“Memories for sale! Get your reminiscing and musing here! Memories for sale—!”
“Childhood daydreams, first birthdays, and flights of fancy, yours for only three hundred—!”
“Piano lessons, cooking classes, foreign languages, we’ve got ‘em all! Get your practical skills now—!”
“Memories for sale! What’s past is present again! Memories for sale!” Continue reading
What do Rachel Platten, Marianas Trench, and avant-garde sculpture have in common? Postmodernist tendencies to self-referential exposition.
One of GoodTrueBeautiful’s authors exposes the dangers of postmodern art and its hidden moral claims in an article published recently by The Federalist:
[“Fight Song”] is [Rachel Platten’s] “take back my life song” and “prove I’m alright song,” but the song does not do these things. It only claims it is doing them. As much as I enjoy “Fight Song,” I have to recognize it for what it is: not a song, but the idea of a song.
Read more: Like All Postmodern Artists, Rachel Platten Makes A ‘Fight Song’ About Nothing
A word is a form blessed with the breath of life
Pregnant with meaning, the gifting-syllables
Shaping minds, scribing thoughts, and shifting hearts
In air, in ink, in ether
One word is not another, nor cannot be
How else to know the thing signified?
Then mind you the flavor, the texture, and taste
Words frame the deed, so speak in accord
Say sorrowful, not sad
Longing, not pining
Wistful, not down
Pensive, not quiet
A rose by any other name a rose may be
But Rose is the name we know from old
Storied, rich, bursting in glory
Choose not a lesser title for a greater flower
Say joyful, not happy
Charmed, not pleased
Enchanted, not interested
Delighted, not glad
What pedestrian measures should tread the tongue
When grander, lusher, still sweeter verba will serve?
Settle not for stale in all your speech
But have a care for plenty, euphony, and spirit in truth
She does not think today will be the day.
Her hair, unbraided yet, hangs in damp strands,
the wet, just-curling, limply-falling ropes
indicating that she has finally showered.
That’s more than she did yesterday, at least. Continue reading
Mist swirls about the headstones as midnight draws nigh
The cemetery is tranquil at this late hour,
and why not?
Its residents slumber undisturbed, and their kin lie elsewhere in the long night
Above the worn markers, only beech trees murmur amongst themselves, swaying in the nighttime air
Earth, moistened and gentled by an easterly breath, darkens with hidden dew
A sly fox treads lightly, ears pricked and straining to catch a hint of company Continue reading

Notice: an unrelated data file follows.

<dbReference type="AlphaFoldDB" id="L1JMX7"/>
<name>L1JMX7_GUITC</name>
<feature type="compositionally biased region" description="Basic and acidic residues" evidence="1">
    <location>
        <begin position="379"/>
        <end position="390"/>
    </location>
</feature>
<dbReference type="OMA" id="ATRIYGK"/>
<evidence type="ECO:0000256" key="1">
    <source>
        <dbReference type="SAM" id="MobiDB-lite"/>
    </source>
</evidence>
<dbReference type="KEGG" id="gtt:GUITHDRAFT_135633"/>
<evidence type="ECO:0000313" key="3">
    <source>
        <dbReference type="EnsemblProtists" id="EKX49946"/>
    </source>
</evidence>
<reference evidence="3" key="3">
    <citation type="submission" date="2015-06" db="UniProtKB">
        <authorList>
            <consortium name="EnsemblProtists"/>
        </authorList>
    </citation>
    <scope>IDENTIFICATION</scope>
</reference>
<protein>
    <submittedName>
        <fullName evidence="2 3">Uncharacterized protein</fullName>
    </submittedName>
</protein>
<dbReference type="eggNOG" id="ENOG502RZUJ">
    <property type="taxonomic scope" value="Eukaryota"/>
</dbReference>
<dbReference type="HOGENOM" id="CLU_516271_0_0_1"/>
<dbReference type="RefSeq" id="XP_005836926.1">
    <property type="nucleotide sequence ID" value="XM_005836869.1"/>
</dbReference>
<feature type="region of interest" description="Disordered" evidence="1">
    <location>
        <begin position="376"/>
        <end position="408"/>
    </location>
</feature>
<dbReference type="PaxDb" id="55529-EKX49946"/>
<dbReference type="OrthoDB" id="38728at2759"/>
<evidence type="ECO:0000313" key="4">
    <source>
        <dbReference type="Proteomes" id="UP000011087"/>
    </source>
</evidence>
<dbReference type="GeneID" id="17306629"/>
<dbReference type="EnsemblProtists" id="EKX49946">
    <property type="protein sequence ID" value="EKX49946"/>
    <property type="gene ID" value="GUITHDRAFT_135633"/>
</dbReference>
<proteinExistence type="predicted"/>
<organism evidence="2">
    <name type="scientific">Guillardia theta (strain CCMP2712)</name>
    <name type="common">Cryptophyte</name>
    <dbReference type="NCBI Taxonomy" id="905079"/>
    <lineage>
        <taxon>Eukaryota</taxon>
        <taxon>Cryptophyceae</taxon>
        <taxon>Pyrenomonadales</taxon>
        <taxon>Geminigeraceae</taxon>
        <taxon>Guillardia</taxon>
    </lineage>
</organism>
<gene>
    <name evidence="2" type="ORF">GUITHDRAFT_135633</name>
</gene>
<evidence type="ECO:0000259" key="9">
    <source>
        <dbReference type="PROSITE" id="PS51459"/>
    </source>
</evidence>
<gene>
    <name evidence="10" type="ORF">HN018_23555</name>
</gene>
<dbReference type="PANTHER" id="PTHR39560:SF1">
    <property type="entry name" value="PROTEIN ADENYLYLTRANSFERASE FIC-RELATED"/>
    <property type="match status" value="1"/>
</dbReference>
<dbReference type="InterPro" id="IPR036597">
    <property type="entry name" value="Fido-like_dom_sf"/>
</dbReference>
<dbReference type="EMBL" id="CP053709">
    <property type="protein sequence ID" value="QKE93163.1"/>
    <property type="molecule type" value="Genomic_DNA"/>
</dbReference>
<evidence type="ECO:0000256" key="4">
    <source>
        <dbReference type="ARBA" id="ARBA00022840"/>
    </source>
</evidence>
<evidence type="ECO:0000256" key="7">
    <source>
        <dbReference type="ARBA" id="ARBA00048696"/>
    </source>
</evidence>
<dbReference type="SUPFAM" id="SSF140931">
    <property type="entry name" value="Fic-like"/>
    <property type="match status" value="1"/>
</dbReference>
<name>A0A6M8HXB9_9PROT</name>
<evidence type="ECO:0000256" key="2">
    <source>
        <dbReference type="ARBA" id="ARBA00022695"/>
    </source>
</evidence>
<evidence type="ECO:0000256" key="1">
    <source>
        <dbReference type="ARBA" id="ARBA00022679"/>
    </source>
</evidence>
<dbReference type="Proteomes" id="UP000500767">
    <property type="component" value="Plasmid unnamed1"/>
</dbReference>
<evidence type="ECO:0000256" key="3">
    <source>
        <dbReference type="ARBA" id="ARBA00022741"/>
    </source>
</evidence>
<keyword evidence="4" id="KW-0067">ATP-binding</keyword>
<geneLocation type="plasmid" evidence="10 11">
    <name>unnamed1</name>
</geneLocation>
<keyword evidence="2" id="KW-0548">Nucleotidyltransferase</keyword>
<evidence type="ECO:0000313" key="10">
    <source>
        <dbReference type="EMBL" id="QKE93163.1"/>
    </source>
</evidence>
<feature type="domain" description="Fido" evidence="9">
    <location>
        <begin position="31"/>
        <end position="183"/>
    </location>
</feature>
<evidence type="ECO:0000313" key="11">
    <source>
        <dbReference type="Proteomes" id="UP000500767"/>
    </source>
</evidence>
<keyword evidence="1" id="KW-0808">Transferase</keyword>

All movie-watchers indulge in their own pet obsessions. Maybe you watch for plot twists; your sister watches for gorgeous soundtracks; your dad for the quotable one-liners; your mother for her Hollywood crushes; and your college roommate watches for goof-ups he can skewer later in ironic Youtube videos. As for me, I obsess over cinematic color theory. Continue reading
Beneath the crust of ages past and gone
And ‘yond the dust of empty chasmed halls
We find the trust of forebears dead at dawn
But hid in ink for better days and dolls.
In pages bound and pressed with gentle care
Preserving laughter, tears, and wintry scorn
For minds too young to know the evening fair
When peace and sanctity are mocked and torn.
That festival of flame so wild and free
Cut loose and lighting every silver hair
Till none are left who know save only me
A world so proud and built on old debris.
When once we breathed our rich and storied past
We also knew that naught would ever last.
After the Protestant Reformation shattered the Christian consensus and ended the serene confidence of the Renaissance, the dramatic Baroque style swept Europe. In the Netherlands, religious wars had ravaged the country, so art tended to avoid religious topics. As church patronage declined, however, the Netherlands’s booming economy allowed private citizens to commission art. Rembrandt’s Night Watch reflects the shift towards painting private, secular activity. Meanwhile, Spain remained resolutely Catholic. Spanish painter Velázquez painted genre scenes during the Baroque period, but his work often included subtle religious messages that supported Catholic doctrine. In Las Meninas, he is more concerned with his personal aim to establish himself as a member of the royal household rather than with conveying a religious message. Both group portrait paintings demonstrate the shift in art from religious to secular subjects. Continue reading
Rage! goddess, sing the rage of Peleus’ son Achilles,
Whose frown, and wrinkled lip, and sneer of cold command,
Does make cowards of us all, weak and weary,
Over many a quaint and curious volume of forgotten lore –
We bid the good people farewell for a while,
We sailed to many-tower’d Camelot,
Where up and down the people go,
Talking of Michael Angelo, –
Oh the places you’ll go!
And sometimes, through the mirror blue,
The knights come riding two and two –
riding – riding –
the knights come riding two and two,
Up to the old inn door –
Some late visitors entreating entrance
at my chamber door.
(I read, much of the night, and go South in the winter.)
The New York Times claims that Taylor Swift’s “Blank Space…serves to assert both her power and her primness.” Jessica Valenti from The Guardian lauds the music video’s portrayal as, “the woman we’ve been waiting for.”
What would John Paul II say? One of GoodTrueBeautiful’s authors analyze the work in context of Theology of the Body:
The “Blank Space” music video shows us the culture’s solution to exploitative love: Be the exploiter. Taylor Swift wants viewers to perceive her as master of her and her lover’s fate. Early in the video, she shouts, “I love the players, and you—love—the game!” Unable to escape the players, she tries to defeat them by becoming the best player of all.
Read more: Taylor Swift and the Emptiness of Disordered Desire